02/05/2015 09:59 pm ET Updated Feb 05, 2015

Australia's Prime Minister Future Uncertain Pending Leadership Vote

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SYDNEY, Feb 6 (Reuters) - Embattled Australian Prime Minister Tony Abbott will face a vote on his leadership at a party-room meeting next week after disgruntled government lawmakers called a challenge on Friday following weeks of divisive speculation.

A member of Abbott's ruling conservative Liberal Party, Western Australian MP Luke Simpkins, sent an email to colleagues to announce he will move the vote at a scheduled party meeting in Canberra on Tuesday.

Abbott has faced a torrent of criticism in recent weeks over policy decisions ranging from his handling of the economy to awarding an Australian knighthood to Queen Elizabeth's husband, Prince Philip.

No member of the government has so far indicated a direct challenge to Abbott, although most media attention has focused on Communications Minister Malcolm Turnbull, a former party leader toppled by Abbott, and Foreign Minister Julie Bishop.

Opinion polls have consistently shown voters prefer Turnbull to lead the Party, but his support for environmental steps against carbon alienated some on the party's right.

"A change of leader will give [the government] a bounce in opinion polls and an election may be the best thing for the new leader," said Gary Morgan, executive chairman of Roy Morgan Research.

Simpkins told Sky News he decided to call for the motion based on feedback within his electorate, and not at the behest of other senior party members.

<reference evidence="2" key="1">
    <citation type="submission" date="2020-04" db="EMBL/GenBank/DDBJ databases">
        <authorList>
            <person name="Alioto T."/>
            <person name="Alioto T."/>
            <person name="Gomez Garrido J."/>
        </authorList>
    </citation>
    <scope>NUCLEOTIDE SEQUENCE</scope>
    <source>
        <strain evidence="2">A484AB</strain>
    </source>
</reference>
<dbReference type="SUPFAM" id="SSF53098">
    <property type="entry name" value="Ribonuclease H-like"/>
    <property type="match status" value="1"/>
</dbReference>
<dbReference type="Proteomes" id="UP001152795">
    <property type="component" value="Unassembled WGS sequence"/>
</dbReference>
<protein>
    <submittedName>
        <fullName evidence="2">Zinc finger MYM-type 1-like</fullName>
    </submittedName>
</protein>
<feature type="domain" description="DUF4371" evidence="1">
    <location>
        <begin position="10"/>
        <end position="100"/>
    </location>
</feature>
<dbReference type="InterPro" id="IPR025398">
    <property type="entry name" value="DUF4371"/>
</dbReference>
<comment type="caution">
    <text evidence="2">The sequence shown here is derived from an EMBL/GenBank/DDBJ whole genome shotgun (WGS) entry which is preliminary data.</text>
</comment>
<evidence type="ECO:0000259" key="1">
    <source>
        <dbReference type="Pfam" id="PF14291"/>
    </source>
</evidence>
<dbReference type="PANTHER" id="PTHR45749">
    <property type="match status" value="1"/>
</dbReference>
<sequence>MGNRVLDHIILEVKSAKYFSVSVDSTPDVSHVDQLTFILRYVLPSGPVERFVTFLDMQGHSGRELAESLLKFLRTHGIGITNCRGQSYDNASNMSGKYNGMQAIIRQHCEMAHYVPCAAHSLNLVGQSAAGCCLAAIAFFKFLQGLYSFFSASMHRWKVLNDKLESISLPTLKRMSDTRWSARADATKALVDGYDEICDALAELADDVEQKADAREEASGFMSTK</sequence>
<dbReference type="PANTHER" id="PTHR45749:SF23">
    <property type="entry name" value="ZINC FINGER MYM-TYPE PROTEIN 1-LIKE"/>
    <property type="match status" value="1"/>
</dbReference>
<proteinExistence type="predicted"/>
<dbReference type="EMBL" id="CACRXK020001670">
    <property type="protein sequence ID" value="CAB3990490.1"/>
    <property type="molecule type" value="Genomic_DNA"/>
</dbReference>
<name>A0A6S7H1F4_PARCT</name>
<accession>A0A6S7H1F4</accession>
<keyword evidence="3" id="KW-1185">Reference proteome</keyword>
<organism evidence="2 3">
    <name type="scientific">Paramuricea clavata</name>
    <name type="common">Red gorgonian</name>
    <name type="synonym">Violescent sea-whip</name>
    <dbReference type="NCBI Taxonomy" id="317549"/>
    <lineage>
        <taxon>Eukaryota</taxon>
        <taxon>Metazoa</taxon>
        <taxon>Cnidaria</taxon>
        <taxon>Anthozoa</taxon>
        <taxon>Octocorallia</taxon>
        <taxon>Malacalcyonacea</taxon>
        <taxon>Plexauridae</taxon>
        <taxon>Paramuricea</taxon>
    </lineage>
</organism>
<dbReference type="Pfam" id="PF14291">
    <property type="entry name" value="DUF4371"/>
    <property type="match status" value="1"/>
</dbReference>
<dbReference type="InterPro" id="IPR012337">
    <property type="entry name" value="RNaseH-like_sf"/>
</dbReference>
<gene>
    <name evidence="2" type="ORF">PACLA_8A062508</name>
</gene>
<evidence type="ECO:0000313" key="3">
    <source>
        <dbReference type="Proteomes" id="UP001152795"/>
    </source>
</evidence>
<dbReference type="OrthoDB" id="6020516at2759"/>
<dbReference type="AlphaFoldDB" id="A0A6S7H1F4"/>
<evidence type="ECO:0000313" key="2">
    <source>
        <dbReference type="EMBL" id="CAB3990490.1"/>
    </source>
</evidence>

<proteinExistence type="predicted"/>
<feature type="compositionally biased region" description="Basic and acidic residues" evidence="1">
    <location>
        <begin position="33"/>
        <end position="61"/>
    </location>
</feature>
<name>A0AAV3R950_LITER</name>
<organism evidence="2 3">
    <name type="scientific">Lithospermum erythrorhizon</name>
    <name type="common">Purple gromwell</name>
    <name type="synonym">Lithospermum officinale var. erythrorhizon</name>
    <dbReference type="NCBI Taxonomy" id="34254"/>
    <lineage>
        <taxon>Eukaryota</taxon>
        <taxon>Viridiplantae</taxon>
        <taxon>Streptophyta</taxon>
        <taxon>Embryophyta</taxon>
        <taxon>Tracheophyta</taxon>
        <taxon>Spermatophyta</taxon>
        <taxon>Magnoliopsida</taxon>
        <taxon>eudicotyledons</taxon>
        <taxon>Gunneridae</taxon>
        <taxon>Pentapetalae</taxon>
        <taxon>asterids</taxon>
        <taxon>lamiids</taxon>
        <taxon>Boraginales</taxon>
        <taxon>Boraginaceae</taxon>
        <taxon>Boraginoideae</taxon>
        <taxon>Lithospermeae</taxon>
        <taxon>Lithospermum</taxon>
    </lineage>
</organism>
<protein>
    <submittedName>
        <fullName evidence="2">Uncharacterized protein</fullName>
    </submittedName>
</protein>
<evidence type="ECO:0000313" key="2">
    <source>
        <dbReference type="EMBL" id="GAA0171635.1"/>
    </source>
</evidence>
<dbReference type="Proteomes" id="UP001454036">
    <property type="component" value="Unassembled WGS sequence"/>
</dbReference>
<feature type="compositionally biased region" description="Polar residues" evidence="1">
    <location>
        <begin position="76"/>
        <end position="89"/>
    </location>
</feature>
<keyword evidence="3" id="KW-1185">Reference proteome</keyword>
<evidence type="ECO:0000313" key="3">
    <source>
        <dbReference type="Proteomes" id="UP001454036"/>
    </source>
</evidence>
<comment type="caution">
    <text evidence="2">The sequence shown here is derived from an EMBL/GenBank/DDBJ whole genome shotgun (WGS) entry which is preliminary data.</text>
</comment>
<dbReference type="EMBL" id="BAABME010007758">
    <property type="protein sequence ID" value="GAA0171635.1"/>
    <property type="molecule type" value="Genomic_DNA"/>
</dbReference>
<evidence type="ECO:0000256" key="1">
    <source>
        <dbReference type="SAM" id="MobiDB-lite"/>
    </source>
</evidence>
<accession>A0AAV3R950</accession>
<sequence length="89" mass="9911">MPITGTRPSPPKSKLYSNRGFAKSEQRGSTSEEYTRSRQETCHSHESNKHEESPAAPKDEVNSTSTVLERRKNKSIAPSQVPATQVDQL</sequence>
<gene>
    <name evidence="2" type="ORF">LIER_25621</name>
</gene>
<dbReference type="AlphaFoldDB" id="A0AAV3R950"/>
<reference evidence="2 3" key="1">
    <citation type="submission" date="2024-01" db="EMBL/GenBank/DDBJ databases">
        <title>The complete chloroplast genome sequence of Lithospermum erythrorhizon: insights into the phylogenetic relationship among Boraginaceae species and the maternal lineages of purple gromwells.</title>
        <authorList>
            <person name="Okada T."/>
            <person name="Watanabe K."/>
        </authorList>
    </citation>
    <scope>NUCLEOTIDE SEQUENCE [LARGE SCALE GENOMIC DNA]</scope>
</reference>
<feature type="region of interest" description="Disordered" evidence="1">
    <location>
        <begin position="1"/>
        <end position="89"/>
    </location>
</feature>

"What people are saying to me is that there is a disconnect and that they don't know what his plan for the future is," Simpkins said.

"They don't know what he wants to achieve, and sadly they're no longer listening," he said.

Turnbull, a former businessman, lawyer and journalist, lost the leadership to a single vote in 2009.

Bishop is well regarded in the party for her performance as foreign minister, particularly for leading Australia's case at the United Nations following the downing of Malaysia Airlines flight MH17 over Ukraine last year.

Bookmakers offered short odds on Turnbull claiming the leadership, with having him at A$1.50 versus A$2.75 for Abbott and A$3.75 for Bishop.

"There has been overwhelming support for Mr Turnbull and he has attracted more than 80 percent of bets placed in this market since Monday," said's Andrew Brown.

"Mr Abbott has been friendless and we've barely seen a cent for him," he said.

Abbott, who had scheduled a statement for later on Friday, had earlier this week dismissed talk of a challenge as having been drummed up by a few malcontents within his party and the media.

Bishop has told the Cabinet she would not challenge Abbott but also declined to rule out standing for prime minister if the job became vacant.

Removing Abbott would need support from more than 51 of the 102 members of the federal Liberal party at the party-room vote.

In an attempt to assuage critics, Abbott has agreed to abandon some of his most controversial and divisive plans in recent weeks, including reviewing the goods and services tax and a expensive paid parental leave program.

If Abbott is removed, he would be the third prime minister to lose their job in a party-room mutiny since 2010. (Additional reporting by Colin Packham, Lincoln Feast and Byron Kaye; Editing by Paul Tait)